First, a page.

Court of Industrial Relations of Malawi, Banda v. Mahindra Lekha, 1 June 2005, Case No. IRC 277 of 2004

Constitution of the Republic of Malawi

Section 211

  1. Any international agreement ratified by an Act of Parliament shall form part of the law of the Republic if so provided for in the Act of Parliament ratifying the agreement.
  2. International agreements entered into before the commencement of this Constitution and binding on the Republic shall form part of the law of the Republic, unless Parliament subsequently provides otherwise or the agreement otherwise lapses.
  3. Customary international law, unless inconsistent with this Constitution or an Act of Parliament, shall have continued application. 

 Labour Relations Act

Art. 2(2)

This Act shall be interpreted so as to give effect to the Constitution and the obligations of any international treaty, including any international labour conventions entered into or ratified by Malawi.

Dismissal , Protection against discrimination in employment and occupation
Role of International Law:
Direct resolution of a dispute on the basis of international law
Type of instruments used:

Ratified treaties;1 Foreign case law2 

Dismissal/ Discrimination/ HIV and AIDS/ Direct resolution of a dispute on the basis of international law 

The claimant worked for the defendant, Mahindra Lekha, but following an HIV test that gave a positive result she was dismissed without any formality. 

In order to resolve the dispute, the Court made reference to the provisions of the Constitution, which enshrine the right to fair labour practices, understood to be the right to know the reason for dismissal and have the opportunity to defend oneself. According to section 61 (1) of the Employment Act, the burden of showing the reason for dismissal and that it was a valid reason is on the respondent. The Court considered that in this case the defendant had not given sufficient grounds to conclude that the dismissal was fair; therefore, the Court concluded that it could be understood that the dismissal was a consequence of the claimant’s health condition. The Court also referred to the Constitution and case law relating to discrimination cases, indicating that:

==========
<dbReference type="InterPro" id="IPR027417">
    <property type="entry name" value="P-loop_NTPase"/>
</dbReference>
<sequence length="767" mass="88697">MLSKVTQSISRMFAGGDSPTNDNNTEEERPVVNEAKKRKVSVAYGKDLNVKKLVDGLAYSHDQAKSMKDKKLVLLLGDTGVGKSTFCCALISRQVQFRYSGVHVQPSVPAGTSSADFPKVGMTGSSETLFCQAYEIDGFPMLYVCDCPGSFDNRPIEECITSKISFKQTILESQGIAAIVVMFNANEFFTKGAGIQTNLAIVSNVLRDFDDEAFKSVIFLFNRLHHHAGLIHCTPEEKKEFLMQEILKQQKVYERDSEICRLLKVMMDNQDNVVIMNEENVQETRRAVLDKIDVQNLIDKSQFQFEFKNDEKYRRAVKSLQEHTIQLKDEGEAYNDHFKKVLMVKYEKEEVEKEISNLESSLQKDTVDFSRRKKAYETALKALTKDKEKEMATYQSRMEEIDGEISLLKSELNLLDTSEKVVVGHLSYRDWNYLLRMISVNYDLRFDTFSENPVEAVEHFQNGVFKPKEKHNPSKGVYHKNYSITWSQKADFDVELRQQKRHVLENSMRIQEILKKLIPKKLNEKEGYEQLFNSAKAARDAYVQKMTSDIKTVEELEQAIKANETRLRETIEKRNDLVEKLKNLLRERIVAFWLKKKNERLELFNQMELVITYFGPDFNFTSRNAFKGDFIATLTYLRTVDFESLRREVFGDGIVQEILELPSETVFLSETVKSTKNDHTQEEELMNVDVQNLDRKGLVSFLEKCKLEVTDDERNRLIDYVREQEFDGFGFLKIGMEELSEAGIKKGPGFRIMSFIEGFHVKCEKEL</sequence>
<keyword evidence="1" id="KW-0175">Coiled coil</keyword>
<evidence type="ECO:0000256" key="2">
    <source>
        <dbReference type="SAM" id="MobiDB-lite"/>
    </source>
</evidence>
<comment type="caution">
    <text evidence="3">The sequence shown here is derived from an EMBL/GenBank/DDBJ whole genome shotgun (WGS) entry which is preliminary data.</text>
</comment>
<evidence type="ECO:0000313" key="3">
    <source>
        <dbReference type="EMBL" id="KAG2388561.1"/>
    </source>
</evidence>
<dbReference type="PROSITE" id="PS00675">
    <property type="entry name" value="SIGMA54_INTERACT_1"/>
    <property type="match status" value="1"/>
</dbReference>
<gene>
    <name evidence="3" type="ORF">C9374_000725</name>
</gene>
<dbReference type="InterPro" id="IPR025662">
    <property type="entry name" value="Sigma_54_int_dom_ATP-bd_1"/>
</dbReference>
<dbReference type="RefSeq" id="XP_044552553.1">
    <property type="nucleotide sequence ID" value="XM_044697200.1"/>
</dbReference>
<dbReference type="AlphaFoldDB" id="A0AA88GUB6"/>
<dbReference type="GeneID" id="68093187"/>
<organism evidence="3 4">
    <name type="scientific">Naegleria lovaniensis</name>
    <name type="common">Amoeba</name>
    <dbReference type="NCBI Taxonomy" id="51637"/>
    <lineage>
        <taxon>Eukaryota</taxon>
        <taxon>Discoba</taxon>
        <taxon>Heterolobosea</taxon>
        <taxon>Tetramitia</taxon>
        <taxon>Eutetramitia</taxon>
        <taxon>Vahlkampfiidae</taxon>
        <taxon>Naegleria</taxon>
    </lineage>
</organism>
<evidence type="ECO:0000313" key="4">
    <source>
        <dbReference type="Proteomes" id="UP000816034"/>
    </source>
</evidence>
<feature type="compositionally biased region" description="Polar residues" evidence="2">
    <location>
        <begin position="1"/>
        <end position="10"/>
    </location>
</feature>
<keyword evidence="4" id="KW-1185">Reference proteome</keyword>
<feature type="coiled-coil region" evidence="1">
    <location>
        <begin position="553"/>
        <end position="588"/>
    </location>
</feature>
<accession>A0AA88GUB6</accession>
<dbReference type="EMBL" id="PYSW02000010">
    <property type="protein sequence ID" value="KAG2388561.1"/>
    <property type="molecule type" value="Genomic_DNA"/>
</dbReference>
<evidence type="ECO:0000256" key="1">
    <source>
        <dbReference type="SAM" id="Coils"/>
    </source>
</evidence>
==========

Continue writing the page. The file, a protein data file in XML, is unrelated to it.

“Section 20 of the Constitution prohibits unfair discrimination of persons in any form. Although the section does not specifically cite discrimination on the basis of ones HIV status, it is to be implied that it is covered under the general statement of anti discrimination in any form. This is why the South African Constitutional Court held in Hoffman v South African Airways [2000]21 ILJ 2357 (CC) that: 

“The need to eliminate unfair discrimination does not arise only from Chapter 2 of our Constitution. It also arises out of international obligations … In the context of employment, the ILO Convention 111, Discrimination (Employment and Occupation) Convention, 1958 proscribes discrimination that has the effect of nullifying or impairing equality of opportunity or treatment in employment or occupation.’”3 

The Court argued that Malawi had undertaken these same obligations since it had ratified ILO Convention No. 111 and, therefore, it was obliged to give effect to the rights and freedoms of people with HIV and concluded that the claimant’s constitutional rights to equality and the right to fair labour practices had been violated. The Court therefore declared the dismissal unfair and ordered the establishment of a new court date to determine the reparation measures that should be taken. 

1 ILO Discrimination (Employment and Occupation) Convention, 1958 (No. 111); African Charter on Human and Peoples’ Rights, 1981.

2 South Africa.

3 Pages 2 and 3 of the decision.

Full text of the decision